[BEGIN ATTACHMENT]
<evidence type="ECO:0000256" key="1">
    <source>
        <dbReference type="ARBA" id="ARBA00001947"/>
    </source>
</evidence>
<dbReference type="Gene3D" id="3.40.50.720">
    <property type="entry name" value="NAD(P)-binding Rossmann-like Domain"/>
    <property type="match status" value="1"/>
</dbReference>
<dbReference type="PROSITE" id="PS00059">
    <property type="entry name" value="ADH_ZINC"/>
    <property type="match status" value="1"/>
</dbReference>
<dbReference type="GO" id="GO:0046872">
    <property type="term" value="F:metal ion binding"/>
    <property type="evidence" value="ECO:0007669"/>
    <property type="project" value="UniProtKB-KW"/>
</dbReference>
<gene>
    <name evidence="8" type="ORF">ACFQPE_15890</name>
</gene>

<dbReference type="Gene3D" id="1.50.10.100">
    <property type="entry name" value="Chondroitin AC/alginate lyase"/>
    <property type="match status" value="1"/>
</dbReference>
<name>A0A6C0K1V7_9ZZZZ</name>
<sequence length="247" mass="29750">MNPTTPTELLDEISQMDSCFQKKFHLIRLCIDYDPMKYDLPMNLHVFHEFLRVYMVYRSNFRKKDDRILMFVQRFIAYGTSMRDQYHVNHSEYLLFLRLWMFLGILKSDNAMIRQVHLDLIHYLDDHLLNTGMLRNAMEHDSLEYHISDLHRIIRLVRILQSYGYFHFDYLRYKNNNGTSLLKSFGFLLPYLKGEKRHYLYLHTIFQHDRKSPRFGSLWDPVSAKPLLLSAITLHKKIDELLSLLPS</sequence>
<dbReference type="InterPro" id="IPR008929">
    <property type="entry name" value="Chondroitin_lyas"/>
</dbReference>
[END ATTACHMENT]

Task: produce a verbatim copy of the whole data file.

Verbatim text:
<evidence type="ECO:0000256" key="1">
    <source>
        <dbReference type="ARBA" id="ARBA00001947"/>
    </source>
</evidence>
<dbReference type="Gene3D" id="3.40.50.720">
    <property type="entry name" value="NAD(P)-binding Rossmann-like Domain"/>
    <property type="match status" value="1"/>
</dbReference>
<dbReference type="PROSITE" id="PS00059">
    <property type="entry name" value="ADH_ZINC"/>
    <property type="match status" value="1"/>
</dbReference>
<dbReference type="GO" id="GO:0046872">
    <property type="term" value="F:metal ion binding"/>
    <property type="evidence" value="ECO:0007669"/>
    <property type="project" value="UniProtKB-KW"/>
</dbReference>
<gene>
    <name evidence="8" type="ORF">ACFQPE_15890</name>
</gene>

<dbReference type="Gene3D" id="1.50.10.100">
    <property type="entry name" value="Chondroitin AC/alginate lyase"/>
    <property type="match status" value="1"/>
</dbReference>
<name>A0A6C0K1V7_9ZZZZ</name>
<sequence length="247" mass="29750">MNPTTPTELLDEISQMDSCFQKKFHLIRLCIDYDPMKYDLPMNLHVFHEFLRVYMVYRSNFRKKDDRILMFVQRFIAYGTSMRDQYHVNHSEYLLFLRLWMFLGILKSDNAMIRQVHLDLIHYLDDHLLNTGMLRNAMEHDSLEYHISDLHRIIRLVRILQSYGYFHFDYLRYKNNNGTSLLKSFGFLLPYLKGEKRHYLYLHTIFQHDRKSPRFGSLWDPVSAKPLLLSAITLHKKIDELLSLLPS</sequence>
<dbReference type="InterPro" id="IPR008929">
    <property type="entry name" value="Chondroitin_lyas"/>
</dbReference>